Pertussis cases at San Diego County schools on rise; still short of epidemic year of 2010

HHSA: 334 whooping cough cases this year

SAN DIEGO - The number of pertussis cases reported in San Diego County this year has more than doubled last year's count, but remains well short of the epidemic year of 2010, the county Health and Human Services Agency reported.

A dozen new diagnoses of the disease commonly known as whooping cough were made over the past week, bringing the local total so far this year to 334, according to the HHSA.

That compares to 165 cases of pertussis last year. The record was 1,179 set three years ago, while 2011 brought 400 reported cases.

"Pediatricians and other providers in San Diego County are noting an increase in pertussis cases," said Dr. Wilma Wooten, the county's public health officer. "It's likely that activity levels will remain elevated in the region so it's important that everyone is up-to-date on the vaccine series and booster shot."

The cases over the past week involved children at R. Roger Rowe School in the Rancho Santa Fe School District; Cajon Park School in the Santee School District; Sycamore Canyon Elementary School in the Santee School District; Heritage Elementary School in the Chula Vista Elementary School District; Hillsdale Middle School in the Cajon Valley Union School District; and La Jolla Country Day School in La Jolla.

Also diagnosed with pertussis were individuals at Flying Hills Elementary School in the Cajon Valley Union School District, the San Onofre Child Development Center at Camp Pendleton, Monarch School in San Diego and the Rancho Bernardo Community Presbyterian Church Preschool.

All were up-to-date with their vaccines except for the ill person in Rancho Bernardo, according to the HHSA.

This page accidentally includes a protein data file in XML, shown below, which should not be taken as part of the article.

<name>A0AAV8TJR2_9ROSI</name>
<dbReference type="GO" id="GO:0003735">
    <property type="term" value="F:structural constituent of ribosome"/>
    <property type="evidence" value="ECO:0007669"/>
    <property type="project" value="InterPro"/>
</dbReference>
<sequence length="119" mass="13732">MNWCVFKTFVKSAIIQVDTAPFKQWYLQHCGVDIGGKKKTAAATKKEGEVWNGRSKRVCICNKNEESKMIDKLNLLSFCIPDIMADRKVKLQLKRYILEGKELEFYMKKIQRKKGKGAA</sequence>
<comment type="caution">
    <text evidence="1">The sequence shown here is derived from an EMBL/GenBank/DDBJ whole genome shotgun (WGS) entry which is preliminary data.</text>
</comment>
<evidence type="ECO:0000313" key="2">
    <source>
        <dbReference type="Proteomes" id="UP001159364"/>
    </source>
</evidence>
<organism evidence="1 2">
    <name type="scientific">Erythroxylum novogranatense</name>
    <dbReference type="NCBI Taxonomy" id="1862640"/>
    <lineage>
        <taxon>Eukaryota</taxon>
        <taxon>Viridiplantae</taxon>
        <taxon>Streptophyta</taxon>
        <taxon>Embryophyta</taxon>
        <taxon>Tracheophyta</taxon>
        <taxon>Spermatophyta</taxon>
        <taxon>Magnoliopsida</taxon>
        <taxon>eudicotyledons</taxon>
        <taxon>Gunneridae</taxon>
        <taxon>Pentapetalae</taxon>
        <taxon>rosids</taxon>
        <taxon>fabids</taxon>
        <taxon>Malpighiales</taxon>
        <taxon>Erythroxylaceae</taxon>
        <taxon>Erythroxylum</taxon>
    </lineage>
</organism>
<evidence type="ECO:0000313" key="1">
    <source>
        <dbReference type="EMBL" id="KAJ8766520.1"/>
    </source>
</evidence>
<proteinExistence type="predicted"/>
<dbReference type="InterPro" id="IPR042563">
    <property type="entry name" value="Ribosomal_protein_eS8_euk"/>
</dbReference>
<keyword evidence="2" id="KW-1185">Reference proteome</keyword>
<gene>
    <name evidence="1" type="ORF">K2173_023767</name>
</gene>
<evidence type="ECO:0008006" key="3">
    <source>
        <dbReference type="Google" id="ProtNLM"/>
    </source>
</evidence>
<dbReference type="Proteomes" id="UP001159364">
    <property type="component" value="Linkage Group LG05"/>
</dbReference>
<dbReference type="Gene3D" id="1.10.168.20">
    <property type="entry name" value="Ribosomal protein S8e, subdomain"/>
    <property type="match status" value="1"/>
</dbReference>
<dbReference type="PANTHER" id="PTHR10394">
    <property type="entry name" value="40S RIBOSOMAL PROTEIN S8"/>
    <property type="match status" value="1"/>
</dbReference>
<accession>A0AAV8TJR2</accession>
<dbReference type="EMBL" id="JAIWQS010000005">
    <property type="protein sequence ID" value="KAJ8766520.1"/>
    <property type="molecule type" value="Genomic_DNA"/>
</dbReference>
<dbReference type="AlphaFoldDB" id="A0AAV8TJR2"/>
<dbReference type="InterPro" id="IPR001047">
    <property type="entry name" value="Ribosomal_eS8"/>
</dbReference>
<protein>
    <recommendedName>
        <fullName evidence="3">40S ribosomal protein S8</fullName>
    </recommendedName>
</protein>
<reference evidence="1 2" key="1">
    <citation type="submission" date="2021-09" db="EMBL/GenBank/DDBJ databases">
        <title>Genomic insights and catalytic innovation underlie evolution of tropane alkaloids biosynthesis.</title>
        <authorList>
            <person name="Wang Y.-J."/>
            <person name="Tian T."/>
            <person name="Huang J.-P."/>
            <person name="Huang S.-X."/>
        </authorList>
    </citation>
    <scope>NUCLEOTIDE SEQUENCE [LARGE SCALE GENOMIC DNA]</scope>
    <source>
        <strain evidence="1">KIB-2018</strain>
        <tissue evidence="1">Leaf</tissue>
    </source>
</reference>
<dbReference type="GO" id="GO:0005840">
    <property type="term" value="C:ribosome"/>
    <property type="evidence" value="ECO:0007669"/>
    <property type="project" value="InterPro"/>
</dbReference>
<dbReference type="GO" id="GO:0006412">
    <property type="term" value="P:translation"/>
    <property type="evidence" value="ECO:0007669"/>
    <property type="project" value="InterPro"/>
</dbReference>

A typical case of pertussis starts with a cough and runny nose for one to two weeks, followed by weeks to months of rapid coughing fits that sometimes end with a whooping sound. Fever, if present, is usually mild.

Antibiotics can lessen the severity of symptoms and prevent the spread of disease to others.

The U.S. Centers for Disease Control and Prevention recommends that children get vaccine doses at the following ages: 2 months, 4 months, 6 months, 15 to 18 months, and 4 to 6 years.

Health officials also recommend that preteens and adults get a booster. The ultimate goal is to prevent deaths that can result as a complication of pertussis. Infants younger than a year old are especially vulnerable because they do not have the full five-dose series of pertussis vaccinations.

Parents can obtain the vaccine series and the booster shot for themselves and their children through their primary care physicians. Local retail pharmacies offer vaccinations for a fee, and anyone who is not covered by a medical insurance plan can get the shot from a county public health center at no cost.

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